Creative Flows

Producing liquid art on video

February 4, 2020

For our highly-conceptual video project for Gemfields, we wanted to create bold & vivid abstract elements to represent the mineral formation of gemstones. To achieve this look we opted for a liquid art approach; a style we’d used previously in our M3 Soundbar video project. While visuals are  largely the result of random chance, these are our learnings…


The Gear


We made the decision to use the Red Helium 8K, courtesy of our friends at Shoot Blue. This was a choice largely based on the ability to shoot video in 8k, giving us the flexibility to shoot wide, and then cut in to finer areas of interest. A second reason for the Helium was because of its sensor size, at super 35 and 8k, it has the most pixels per inch of the sensor which gets us as close as physically possible to the subject.

We paired the Helium with the superb Arri Master Macro 100 mm; this beautiful macro lens gave us the sharp image quality we required if we were to crop in during the edit.

Finally, we should really give a shoutout to our hosts for the week. Thanks to Hackney Studios in North London!




There are only a handful of key materials to produce the fluid paint effects of this production; a pouring medium, acrylic paints, vegetable oil and hand soap.

A matte black pouring medium mixture was used for the base, applied to a shallow ceramic plate, a secondary colour, usually red or green was then applied and allowed to form ribbons within the black base.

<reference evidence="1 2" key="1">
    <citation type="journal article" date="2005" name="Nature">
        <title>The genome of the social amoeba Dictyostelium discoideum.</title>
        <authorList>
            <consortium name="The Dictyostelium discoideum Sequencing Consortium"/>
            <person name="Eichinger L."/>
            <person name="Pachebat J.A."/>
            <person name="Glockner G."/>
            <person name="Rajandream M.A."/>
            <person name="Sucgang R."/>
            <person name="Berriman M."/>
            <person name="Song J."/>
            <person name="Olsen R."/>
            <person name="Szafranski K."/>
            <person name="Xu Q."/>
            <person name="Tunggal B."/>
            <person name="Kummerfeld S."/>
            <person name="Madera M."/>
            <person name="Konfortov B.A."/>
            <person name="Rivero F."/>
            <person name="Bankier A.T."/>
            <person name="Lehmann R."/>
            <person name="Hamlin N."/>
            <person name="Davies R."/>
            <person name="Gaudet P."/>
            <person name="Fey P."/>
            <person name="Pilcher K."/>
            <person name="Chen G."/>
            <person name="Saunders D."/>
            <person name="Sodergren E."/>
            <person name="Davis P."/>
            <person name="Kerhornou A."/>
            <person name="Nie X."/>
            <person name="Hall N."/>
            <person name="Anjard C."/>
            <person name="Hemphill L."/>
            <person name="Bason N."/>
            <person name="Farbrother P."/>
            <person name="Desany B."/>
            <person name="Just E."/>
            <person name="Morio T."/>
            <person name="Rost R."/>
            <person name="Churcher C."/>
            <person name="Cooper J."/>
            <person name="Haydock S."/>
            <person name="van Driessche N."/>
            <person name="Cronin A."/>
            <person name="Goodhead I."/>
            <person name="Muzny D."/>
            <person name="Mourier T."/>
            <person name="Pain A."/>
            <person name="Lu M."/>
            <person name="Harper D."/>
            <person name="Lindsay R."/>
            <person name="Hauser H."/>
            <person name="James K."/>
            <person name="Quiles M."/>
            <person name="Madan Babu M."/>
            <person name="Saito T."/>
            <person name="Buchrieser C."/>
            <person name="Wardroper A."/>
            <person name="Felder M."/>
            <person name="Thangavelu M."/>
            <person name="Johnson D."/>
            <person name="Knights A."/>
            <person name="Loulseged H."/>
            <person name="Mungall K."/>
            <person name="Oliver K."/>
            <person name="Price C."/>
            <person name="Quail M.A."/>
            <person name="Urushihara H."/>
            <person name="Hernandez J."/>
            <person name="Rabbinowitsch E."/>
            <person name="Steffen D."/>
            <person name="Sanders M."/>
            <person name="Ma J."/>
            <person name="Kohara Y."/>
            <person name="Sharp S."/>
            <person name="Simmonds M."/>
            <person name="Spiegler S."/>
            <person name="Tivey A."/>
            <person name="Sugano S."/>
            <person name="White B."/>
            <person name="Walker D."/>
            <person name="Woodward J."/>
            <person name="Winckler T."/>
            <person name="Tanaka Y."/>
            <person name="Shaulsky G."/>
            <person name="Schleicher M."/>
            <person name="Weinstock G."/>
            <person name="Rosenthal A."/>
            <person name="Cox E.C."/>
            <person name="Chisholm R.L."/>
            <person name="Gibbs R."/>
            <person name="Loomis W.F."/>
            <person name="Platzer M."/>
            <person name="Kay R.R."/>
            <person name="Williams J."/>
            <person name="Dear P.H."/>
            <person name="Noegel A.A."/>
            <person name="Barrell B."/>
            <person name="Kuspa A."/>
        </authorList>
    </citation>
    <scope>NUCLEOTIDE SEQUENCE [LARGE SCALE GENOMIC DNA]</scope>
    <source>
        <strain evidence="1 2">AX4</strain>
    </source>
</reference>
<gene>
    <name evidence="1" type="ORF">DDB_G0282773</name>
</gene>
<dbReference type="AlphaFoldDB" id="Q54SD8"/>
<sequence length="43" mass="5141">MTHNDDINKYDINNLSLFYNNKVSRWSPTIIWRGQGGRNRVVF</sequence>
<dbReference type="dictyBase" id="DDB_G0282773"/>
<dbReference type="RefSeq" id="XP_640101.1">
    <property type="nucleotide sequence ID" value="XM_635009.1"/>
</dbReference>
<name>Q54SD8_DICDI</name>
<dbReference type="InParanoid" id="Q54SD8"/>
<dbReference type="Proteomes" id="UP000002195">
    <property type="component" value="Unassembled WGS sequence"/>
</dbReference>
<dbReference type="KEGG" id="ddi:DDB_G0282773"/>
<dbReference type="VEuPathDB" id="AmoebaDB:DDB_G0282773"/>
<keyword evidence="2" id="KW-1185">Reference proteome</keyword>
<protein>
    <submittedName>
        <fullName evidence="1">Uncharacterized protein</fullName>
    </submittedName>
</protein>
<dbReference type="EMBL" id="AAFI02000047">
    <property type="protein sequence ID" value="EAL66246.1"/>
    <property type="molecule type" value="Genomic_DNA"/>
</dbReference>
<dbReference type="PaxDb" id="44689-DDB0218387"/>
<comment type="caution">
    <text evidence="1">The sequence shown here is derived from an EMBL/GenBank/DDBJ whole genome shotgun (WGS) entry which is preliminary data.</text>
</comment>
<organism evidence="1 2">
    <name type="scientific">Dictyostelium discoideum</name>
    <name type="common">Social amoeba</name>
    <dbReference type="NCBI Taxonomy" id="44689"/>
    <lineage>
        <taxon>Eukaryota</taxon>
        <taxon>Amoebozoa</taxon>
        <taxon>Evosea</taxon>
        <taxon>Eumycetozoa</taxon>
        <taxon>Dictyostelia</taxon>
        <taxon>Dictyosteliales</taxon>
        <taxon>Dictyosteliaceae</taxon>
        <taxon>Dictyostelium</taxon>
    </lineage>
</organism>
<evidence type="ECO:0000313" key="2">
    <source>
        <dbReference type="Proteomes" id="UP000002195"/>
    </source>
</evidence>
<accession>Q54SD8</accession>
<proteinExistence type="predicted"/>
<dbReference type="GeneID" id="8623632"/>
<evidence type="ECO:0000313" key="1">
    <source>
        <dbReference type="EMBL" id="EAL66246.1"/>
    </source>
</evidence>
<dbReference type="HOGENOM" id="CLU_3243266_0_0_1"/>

We then separately prepared the oil mix, comprised of 60% oil and 40% acrylic paint mixture. The paint was mixed with the oil by both pouring or pipetting to create a variety of structures, ribbons or cells.

This mix was then poured directly on to the base, to achieve the randomised reactions and effects that characterise this hypnotic effect.

Finding the movement


While the visuals themselves are stunning, this process also provides the opportunities for incredibly natural movements and reactions. We found a number of approaches.

The first was to use the pour of the oil mix as the dominant movement.
This created huge flows, and collisions, but also proved to be wildly unpredictable. While you’re guaranteed to capture some amazing results, there is plenty of action happening outside the frame. Needless to say, this is where the 8K capabilities come into their own.

We also used hand soap which causes a reaction on the surface of the paint, spreading out the colours, and causing cells to burst.

Other approaches included tipping the plate and then letting it settle, blowing the mixture through a straw and wiping a piece of paper across the surface. Each one of these created a very different type of movement and visual style.


Results on video


We’ll soon launch a super-cut of the best bits from the project.